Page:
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Parliament returns and
so do the Senate inquiry
By Mark Thornton
At the 11th hour, the Greens decided to
postpone a vote in the Senate on whether
there should be a Senate inquiry into the Fifth
Community Pharmacy Agreement (5CPA).
A spokesman for Greens Health
Spokesperson Senator Richard Di Natale,
who put up the proposal for an inquiry,
said that under the current terms of
reference the proposal did not have enough
support to pass through the Senate.
But all is far from lost, the spokesman told
Canberra Commentary, for the vote was
merely postponed for three weeks till
28 February. By then the Greens expect to
have negotiated new terms of reference
with the government, which would allow
the party to garner the support it needs.
‘ The postponement gives us a chance
to pursue negotiations for revised terms
of reference with the government,’ the
There is a great deal of hope vested in
this ploy but it is not misplaced, for the
Greens do have some influence with the
government as it faces a tricky beginning to
the parliamentary year.
‘ We are not just hopeful, we are genuinely
optimistic,’ the spokesman added. ‘All the
Mark Thornton is a Canberra-based journalist and
was a member of the Federal Parliamentary Press
Gallery for many years. Any opinions expressed are
not necessarily those of PSA, its Board or staff.
Greens are on board with this one. But we
are prepared to wait till the end of February.
There is a lot on in the House this (first
sitting) week, what with private health
insurance, and we did not think we could
fully negotiate with such a distraction.’
And a significant distraction it is, one
the Greens themselves believe in. The
government and its new Health Minister
Tanya Plibersek are controversially pushing
for new laws to introduce a means test on
the health insurance rebate, a proposal
which the Opposition is flatly opposing.
However, the Greens support the principle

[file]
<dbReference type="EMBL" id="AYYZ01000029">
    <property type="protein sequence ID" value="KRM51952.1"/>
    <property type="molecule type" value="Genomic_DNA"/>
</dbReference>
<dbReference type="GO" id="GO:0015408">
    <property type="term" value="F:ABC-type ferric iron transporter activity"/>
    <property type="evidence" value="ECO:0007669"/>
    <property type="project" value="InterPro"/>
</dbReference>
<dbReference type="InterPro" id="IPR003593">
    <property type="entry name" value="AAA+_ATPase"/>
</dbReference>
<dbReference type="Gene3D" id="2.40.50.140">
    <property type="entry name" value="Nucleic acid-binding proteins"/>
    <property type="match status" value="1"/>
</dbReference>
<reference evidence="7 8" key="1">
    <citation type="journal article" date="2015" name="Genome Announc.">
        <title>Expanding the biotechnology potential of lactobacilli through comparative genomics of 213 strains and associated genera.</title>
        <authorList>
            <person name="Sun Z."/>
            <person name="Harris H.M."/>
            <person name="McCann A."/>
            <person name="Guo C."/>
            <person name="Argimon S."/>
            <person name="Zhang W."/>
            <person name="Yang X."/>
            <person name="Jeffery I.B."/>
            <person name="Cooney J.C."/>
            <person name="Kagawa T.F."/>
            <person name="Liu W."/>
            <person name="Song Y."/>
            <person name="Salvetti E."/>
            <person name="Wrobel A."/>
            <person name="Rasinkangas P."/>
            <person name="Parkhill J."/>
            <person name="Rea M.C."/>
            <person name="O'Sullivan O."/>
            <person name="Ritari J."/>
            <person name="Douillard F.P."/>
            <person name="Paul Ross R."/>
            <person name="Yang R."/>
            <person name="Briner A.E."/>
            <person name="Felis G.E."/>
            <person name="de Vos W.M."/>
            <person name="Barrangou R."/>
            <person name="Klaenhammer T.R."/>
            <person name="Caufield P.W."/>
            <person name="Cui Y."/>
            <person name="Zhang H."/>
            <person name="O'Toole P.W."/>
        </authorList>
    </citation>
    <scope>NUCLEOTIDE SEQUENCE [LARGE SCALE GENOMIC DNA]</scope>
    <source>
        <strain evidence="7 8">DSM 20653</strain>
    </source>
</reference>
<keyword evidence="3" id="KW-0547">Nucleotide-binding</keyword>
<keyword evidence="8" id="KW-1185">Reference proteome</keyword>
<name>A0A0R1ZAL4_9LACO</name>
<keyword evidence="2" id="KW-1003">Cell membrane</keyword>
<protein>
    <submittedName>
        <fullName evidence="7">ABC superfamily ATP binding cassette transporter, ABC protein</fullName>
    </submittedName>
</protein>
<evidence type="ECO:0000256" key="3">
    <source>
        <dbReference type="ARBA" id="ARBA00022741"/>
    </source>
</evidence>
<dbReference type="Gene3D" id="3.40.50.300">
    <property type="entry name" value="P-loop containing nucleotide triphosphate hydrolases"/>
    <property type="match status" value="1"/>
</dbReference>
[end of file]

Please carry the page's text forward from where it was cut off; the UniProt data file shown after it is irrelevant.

and could get it over the line.
In return they would expect the
government to support their proposed
Senate inquiry. But there is a rub, for
the Greens say they cannot support the
government’s intention to increase the
Medicare levy surcharge for high income
earners without health insurance. They
called for the government to split its
private health reforms so that bills to
means test the private health insurance
rebate and the Medicare levy surcharge
could be voted on independently.
But the fact that there is at least some
common ground means Senator Di Natale
is justifiably hopeful for his inquiry, and
Ms Plibersek is at least prepared to talk
about it. The government and the Greens
seem pragmatic enough to know how
important they are to one another.
So media lookouts were not surprised
to see Ms Plibersek knocking on Senator
Di Natale’s Melbourne office door in the
week before Parliament’s first sitting of
the year. The meeting appears to have
gone well, with Senator Di Natale telling
the Sydney Morning Herald afterwards:
‘I was encouraged, I think we both want
to improve the performance and equity
of the health system.’
However, both parties remained tight-
lipped about what was actually discussed.
There would certainly be considerable
pressure on the government to be seen to
be, at the very least, considering a Senate
inquiry into 5CPA and the Pharmacy Guild’s
exclusive negotiating rights over how such
a large amount of money is distributed.
The powerful Guild, well known and
respected even outside the industry for
its superior negotiating skills, is handling
the matter with its usual aplomb.
It was undoubtedly bruised last year
by a succession of exposes about its
commercial endeavours, exposes that
fuelled the Greens determination to
push for an inquiry, but you would hardly
know it now.
A Guild spokesman said the inquiry call
caused uncertainty for Guild members
and all community pharmacies and
should be ditched completely. The Guild
would be lobbying Senators to do so, the
However, the Greens have more support
waiting in the wings. Fresh from winning
its own Senate inquiry into engineering
shortages, the Association of Professional
Engineers, Scientists and Managers,
Australia, which represents ‘working
pharmacists’, continues to support calls
for a Senate inquiry into 5CPA.
‘A Senate Inquiry is the best way to review
the current arrangements and make sure
that we deliver a better system for patients
and pharmacists – not just the pharmacy
owners’ guild,’ a spokesman said.
By the time Canberra Commentary is
published, the inquiry issue may well have
been dismissed by the government. But
strong feelings will not dissipate easily
and as March 2012 dawns we may well see
the forces supporting a new negotiating
system for CPAs launch a new campaign.
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